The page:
KEY POINTS

Bird Watching (UK) - - World War I Centenary -

1 You may be lured by the nearby wa­ter, but spend a lit­tle time in the wood­lands. When you hear a Nuthatch nois­ily call­ing it is worth re­call­ing that this bird did not breed on An­gle­sey un­til about 1910. Much the same can be said of the Great Spot­ted Wood­pecker, which has thrived in re­cent decades. The lit­tle tree mouse, the Treecreeper, also oc­curs, though is un­ob­tru­sive when com­pared to ei­ther of its noisy neigh­bours.

2 Ynys Well­tog is where Lit­tle Egrets first nested and must not be over­looked. Sight­ing a King­fisher al­ways brings that ex­tra tin­gle of ex­cite­ment to any bird-watch­ing day, and is al­ways pos­si­ble on this sec­tion of the Me­nai Strait es­pe­cially in win­ter.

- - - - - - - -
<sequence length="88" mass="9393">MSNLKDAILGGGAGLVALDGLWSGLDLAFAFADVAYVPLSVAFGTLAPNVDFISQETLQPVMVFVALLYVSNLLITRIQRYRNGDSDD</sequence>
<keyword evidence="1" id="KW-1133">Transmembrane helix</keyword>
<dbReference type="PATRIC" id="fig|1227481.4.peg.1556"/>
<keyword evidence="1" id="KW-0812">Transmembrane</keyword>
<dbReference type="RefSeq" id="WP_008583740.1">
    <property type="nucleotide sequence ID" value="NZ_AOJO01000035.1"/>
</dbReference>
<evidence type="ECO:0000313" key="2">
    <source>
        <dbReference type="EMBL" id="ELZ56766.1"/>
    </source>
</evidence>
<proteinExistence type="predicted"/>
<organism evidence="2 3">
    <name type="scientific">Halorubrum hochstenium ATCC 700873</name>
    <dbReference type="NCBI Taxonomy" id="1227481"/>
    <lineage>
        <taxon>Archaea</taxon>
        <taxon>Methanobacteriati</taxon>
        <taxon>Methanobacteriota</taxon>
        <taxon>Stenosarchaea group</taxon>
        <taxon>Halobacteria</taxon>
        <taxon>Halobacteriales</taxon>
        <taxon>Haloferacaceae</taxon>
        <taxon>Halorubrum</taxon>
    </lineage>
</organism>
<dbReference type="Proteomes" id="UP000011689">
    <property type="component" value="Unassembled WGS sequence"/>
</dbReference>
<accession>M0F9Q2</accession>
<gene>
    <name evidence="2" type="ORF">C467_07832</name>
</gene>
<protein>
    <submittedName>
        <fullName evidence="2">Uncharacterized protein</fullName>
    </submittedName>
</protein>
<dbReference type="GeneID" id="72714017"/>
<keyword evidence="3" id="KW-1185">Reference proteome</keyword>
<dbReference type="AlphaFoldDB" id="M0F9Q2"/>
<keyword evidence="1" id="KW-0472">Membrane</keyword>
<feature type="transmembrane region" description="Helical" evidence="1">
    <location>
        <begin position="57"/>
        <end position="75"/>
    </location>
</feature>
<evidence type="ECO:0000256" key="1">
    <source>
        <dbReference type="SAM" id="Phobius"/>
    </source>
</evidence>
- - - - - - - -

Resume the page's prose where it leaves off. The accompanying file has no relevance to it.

3 Waders like Curlew, Dun­lin, Oys­ter­catcher and Redshank are likely along the wa­ters edge while at pas­sage times your at­ten­tion may well be drawn by the call of a Com­mon Sand­piper, per­haps head­ing for its up­land breed­ing grounds, a short dis­tance away in Snow­do­nia.

4 Lit­tle Grebes, Wigeon, Teal and Red-breasted Mer­gansers are present through­out the win­ter, while do not for­get to scan the bridges for a sight­ing of a Pere­grine and or Raven.

Newspapers in English

Newspapers from UK

© PressReader. All rights reserved.